florian marending

02 Sep 2023

Analyzing rating systems for foosball outcomes

Color me disappointed

I'm in the possession of data from around 26'000 matches of foosball played over a span of 9 years. This data was captured with a web application that also maintains an Elo score for each player, ranking them on a leaderboard. Naturally, one has to wonder if Elo is the optimal rating system for this particular game. But first, what is a good rating system in the first place?

A rating systems affords a player a score. This score should in some way reflect on the skill of the player: A player with a better score is expected to beat a player with a worse score more often than not. The ability to compare scores then implies that we can build a ranking. Since a ranking of players should accurately predict the outcome of a match, we can call a rating system better, if it can correctly predict a higher proportion of games than a different system.

With an extensive data set at hand, it should be easy to explore the performance of a rating system. For every history match in the data set, we compare the prediction of the ranking up to that match against the real outcome, then enter this match into the rating system and continue. At the end we can calculate how many matches have been predicted correctly by the ranking.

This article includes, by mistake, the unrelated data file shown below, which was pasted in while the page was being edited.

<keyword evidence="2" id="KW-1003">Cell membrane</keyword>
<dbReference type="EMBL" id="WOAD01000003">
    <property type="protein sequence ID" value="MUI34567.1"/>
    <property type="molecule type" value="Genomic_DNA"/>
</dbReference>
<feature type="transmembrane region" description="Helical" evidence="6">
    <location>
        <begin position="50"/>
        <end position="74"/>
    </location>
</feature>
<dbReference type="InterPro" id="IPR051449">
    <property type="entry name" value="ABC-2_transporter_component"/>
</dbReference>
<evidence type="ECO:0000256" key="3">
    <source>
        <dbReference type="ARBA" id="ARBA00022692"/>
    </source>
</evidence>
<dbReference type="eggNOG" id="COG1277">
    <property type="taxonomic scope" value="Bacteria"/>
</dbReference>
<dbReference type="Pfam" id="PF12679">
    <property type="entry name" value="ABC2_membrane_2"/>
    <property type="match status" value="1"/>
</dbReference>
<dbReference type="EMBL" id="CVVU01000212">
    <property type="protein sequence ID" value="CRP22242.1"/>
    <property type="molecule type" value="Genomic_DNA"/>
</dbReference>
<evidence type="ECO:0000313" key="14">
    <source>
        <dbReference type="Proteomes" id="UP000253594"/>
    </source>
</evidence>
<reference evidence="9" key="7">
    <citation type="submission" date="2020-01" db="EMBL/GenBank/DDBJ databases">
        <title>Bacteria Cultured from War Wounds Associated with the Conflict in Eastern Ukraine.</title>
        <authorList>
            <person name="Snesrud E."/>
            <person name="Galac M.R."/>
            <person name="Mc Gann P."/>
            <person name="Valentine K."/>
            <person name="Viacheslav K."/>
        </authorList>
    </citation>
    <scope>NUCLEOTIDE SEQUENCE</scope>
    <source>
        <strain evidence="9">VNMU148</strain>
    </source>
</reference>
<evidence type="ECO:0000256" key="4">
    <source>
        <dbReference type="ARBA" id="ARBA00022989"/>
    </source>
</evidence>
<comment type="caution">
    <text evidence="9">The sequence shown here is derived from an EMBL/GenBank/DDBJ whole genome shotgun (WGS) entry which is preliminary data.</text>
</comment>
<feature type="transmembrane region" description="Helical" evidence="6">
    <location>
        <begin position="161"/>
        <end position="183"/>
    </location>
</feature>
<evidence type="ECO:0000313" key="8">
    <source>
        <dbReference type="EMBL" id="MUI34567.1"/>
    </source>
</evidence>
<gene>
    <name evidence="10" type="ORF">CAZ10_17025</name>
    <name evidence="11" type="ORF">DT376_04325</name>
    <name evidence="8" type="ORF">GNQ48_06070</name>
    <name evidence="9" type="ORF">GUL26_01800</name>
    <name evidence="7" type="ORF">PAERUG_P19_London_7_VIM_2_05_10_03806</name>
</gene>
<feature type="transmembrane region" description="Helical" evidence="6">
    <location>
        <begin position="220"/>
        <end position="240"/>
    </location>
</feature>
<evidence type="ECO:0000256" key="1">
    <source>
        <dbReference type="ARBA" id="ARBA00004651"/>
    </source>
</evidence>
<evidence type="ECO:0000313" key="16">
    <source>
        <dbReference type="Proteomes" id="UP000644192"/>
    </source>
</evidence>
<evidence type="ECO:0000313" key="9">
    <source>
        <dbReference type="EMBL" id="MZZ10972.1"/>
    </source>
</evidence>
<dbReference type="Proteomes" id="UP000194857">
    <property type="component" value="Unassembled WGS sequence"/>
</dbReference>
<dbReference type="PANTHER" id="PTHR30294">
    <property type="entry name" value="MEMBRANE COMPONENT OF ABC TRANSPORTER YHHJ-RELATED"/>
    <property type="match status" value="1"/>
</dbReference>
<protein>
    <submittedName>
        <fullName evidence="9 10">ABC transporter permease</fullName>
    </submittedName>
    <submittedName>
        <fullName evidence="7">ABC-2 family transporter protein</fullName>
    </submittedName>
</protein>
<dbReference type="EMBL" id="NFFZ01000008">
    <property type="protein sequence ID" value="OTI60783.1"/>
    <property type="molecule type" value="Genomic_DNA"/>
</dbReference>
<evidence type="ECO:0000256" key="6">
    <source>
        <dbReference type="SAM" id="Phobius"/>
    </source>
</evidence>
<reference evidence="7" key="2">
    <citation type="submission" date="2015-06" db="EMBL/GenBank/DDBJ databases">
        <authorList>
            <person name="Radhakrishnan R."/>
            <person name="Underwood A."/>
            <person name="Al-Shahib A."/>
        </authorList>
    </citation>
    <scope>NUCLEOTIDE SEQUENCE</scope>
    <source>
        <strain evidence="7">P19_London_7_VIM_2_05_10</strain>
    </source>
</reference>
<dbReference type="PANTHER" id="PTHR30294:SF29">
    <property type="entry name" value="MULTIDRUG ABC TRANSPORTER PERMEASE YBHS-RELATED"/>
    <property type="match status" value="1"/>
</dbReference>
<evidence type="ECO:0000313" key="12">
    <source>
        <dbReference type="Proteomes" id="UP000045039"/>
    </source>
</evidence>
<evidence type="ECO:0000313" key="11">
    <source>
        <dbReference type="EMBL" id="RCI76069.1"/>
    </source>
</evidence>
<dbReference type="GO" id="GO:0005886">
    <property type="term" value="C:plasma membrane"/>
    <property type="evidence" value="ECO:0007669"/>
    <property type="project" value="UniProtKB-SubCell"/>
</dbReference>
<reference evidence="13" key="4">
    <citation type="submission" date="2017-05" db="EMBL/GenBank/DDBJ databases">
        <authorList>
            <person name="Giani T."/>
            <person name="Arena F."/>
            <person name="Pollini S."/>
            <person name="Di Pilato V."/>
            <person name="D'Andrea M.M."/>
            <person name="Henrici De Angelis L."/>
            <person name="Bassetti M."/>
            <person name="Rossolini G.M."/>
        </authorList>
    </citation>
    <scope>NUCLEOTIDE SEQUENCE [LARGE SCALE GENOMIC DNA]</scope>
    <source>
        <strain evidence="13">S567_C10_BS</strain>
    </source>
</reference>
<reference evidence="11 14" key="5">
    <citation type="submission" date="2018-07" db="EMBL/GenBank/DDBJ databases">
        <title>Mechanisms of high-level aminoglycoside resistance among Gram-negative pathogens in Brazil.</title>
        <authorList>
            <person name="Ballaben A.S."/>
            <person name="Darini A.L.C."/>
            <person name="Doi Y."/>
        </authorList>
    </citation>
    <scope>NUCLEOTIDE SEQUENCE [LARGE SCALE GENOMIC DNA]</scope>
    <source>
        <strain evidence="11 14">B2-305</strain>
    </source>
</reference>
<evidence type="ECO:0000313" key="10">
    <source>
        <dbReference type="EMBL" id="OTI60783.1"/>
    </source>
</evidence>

Let's take a simple rating system as an example: We compute for each player a simple win rate of every match they played. A player with no matches played starts out with a win rate of 0. When predicting the outcome of a match, we simple average the win rate of both players on a team and weigh them against each other: The team with the higher average win rate is expected to win. With our dataset this yields a correct prediction rate of 72.7%.

The twist

Unsurprisingly, there are more sophisticated (and supposedly more accurate) rating systems out there. I looked at TrueSkill and Weng-Lin in particular due to their ability to treat 2v2 games, rather than just 1v1 for systems like Elo.

Imagine my shock when these also yield a correct prediction in just 73.3% and 71.2% of all matches. Tuning their parameters did not achieve significant improvements.

My best guess is that there is just so much randomness in the outcomes of our foosball games that more sophisticated systems just can't produce a better result than the primitive win rate. Sorry to leave you hanging on such an unsatisfying conclusion. Ok bye.